Jeanette Winterson was first up, and I couldn't help but notice that the reviewers, led by Val McDermid, consistently referred to her as "Jeanette". This is the kind of thing I have to cure my students of, so I suppose my hackles are in a state of constant readiness. Were they being sexist and patronising? Or was it simply a reflection of the personal nature of the genre?
David Malouf's novel was next, and I was listening out to hear if anyone would have the chutzpah to refer to him as "David". As far as I remember, however, no one referred to him at all. They stuck to the text.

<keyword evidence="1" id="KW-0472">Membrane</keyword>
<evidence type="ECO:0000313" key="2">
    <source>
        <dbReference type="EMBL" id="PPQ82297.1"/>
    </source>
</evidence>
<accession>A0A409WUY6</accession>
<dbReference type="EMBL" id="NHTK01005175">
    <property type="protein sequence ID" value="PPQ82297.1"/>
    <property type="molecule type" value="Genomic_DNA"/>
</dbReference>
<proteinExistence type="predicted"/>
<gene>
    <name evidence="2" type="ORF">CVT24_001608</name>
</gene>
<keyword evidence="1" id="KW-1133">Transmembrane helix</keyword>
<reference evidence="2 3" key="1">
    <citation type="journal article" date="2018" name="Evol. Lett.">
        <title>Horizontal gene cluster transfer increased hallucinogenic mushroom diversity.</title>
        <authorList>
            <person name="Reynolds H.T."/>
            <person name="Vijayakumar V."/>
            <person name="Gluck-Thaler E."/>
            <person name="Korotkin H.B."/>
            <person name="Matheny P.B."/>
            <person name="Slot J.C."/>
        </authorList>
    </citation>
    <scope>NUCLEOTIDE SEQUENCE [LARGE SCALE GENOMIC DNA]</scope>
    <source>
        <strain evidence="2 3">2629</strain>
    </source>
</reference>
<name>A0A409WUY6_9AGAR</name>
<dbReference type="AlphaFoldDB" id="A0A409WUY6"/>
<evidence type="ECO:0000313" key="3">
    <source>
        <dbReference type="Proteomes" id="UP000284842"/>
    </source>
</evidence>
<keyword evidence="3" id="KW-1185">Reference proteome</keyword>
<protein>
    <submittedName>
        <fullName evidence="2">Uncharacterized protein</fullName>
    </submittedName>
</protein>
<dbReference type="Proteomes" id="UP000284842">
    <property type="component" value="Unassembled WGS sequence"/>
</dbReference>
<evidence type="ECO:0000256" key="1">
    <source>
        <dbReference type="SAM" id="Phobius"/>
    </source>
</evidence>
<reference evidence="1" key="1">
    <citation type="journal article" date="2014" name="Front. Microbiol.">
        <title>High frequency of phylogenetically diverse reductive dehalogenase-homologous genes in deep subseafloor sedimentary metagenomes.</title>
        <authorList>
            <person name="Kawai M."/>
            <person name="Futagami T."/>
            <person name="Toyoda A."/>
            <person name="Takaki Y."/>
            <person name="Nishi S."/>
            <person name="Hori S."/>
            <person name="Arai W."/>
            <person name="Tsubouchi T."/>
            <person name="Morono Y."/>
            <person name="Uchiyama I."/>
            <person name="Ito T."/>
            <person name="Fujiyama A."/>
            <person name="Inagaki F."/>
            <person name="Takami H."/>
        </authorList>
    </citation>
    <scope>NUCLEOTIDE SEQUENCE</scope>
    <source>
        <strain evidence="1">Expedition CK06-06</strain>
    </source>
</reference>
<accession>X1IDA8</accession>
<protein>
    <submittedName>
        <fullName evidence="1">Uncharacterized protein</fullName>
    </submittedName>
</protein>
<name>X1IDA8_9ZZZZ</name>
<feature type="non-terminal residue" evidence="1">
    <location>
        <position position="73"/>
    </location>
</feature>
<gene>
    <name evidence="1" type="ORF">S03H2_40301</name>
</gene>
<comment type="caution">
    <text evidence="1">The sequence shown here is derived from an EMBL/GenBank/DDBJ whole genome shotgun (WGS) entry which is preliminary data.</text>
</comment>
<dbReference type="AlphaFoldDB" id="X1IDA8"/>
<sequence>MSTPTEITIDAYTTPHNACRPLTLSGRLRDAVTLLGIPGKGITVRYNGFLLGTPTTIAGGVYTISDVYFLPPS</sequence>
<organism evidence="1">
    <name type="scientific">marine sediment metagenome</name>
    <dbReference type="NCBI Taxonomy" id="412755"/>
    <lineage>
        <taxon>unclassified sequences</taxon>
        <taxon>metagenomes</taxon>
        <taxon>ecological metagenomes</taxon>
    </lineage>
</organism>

Then came Agassi. This too was a memoir (albeit a ghost-written one), but unlike Jeanette Winterson, Agassi was generally referred to simply by his surname, or as "Andre Agassi". At one point McDermid imagined addressing him - "Oh come on, Andre!" Otherwise, familiar first-name-only reference was absent.
What do we make of this? What would Lord David Cecil do?